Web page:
Availability of e-text
Today all publishers do electronic publishing using a variety of tools. They recognize the value of their electronic holdings and have either implemented, are looking at or planning on implementing e-text repositories to manage their electronic files. There is a growing recognition of the value of the electronic content for renditioning to other media from one source. Areas such as print on demand for backlists to simultaneous production of paper and electronic books are becoming possible. The opportunity is that this is still in stages of development and the Clearinghouse offers a safe model to test the creation, storing and transformation of e-text.
Variations in production software and changes during the production process
Today most publishers are focused on the production of the paper copy of the book and their investments in tools and technology have been in order to improve this process. To take full advantage of e-text publishers will have to re-tool to be able to focus on the production of the e-text which then can be transformed into various products. Publishers use different page layout software such as QuarkXPress, Frame Maker, and Adobe Page Maker, on either Mac or PC platforms, to prepare files for their book manufacturers.
Standardized file formats
In order to take full advantage of e-text it is necessary to have a standard format for its production. At present the international standards for preparing e-text materials and for dealing with included non-text items such as graphs, charts, pictures, etc. are becoming established.
With the advent of e-books and the potential of there being a market for electronic books a lot of work has gone on to develop standards for their structure and format. The Open eBook Forum (www.idpf.org/) and Daisy Consortium (www.daisy.org/default.asp) have been working on specifications for e-books that will enable the full production of e-text that incorporates all of the formatting and navigation that are required of books for the Print-Disabled community. The WC3 Web Accessibility Initiative (www.w3.org/WAI/) has been focused on providing access regardless of disability. Standards built around XML (Extensible Markup Language) for formatting, exchanging and transforming e-text are now coming into the marketplace.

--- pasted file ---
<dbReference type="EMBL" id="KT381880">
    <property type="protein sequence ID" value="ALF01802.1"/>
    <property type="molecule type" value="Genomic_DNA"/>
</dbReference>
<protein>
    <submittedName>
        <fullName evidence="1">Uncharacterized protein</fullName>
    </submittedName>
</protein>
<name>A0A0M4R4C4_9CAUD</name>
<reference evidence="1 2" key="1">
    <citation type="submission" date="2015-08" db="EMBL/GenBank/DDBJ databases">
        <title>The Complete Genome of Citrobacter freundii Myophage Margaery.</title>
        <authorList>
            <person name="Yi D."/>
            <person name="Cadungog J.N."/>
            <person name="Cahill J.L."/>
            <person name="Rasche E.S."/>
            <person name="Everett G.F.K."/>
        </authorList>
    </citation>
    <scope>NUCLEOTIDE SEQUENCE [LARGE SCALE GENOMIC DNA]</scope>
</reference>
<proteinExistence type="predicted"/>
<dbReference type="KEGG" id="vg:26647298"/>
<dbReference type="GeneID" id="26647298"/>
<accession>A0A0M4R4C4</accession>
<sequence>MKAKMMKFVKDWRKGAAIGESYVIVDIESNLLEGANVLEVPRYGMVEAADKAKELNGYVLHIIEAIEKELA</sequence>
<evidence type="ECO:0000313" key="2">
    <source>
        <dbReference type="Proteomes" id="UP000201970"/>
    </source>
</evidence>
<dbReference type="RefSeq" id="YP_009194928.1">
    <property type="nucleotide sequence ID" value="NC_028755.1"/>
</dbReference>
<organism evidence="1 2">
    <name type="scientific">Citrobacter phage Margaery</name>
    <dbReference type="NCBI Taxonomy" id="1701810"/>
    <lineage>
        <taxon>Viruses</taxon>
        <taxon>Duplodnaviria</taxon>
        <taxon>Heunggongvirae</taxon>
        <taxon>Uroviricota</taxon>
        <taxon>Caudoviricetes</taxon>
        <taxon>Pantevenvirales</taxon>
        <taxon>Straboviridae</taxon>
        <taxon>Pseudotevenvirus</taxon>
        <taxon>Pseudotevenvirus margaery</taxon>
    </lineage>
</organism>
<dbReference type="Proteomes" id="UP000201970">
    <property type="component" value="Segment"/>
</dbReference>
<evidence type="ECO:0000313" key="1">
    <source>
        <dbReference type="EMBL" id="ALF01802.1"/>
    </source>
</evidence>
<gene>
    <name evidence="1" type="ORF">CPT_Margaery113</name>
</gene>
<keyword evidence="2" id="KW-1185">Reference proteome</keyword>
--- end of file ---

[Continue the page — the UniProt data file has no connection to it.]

The opportunity these standards offer is the ability to generate the e-text and have it act as the foundation for production of the book in any media. The implications of this are very challenging for the publishing community as it will requiring significant re-tooling and modifications in the processes that they use to generate their publications. This will have to take place over a number of years. In the meantime alternate format producers are adept at dealing with the problem of re-structuring texts for alternate formats and will work with the files that are provided. The opportunity is that these files can be transformed into a standardized format through the production of the alternate format. There must be national (and preferably international) agreement on technical specifications that once established, will allow the broadest access to materials.
Digital Library Initiatives
There are a number of digital library initiatives occurring with agencies involved in providing services for the Blind and Print-Disabled Canadians. These initiatives are creating repositories for digital collections that will be maintained in electronic master copies, from which all accessible formats (i.e. braille, audio synchronized to text and electronic text) can be created.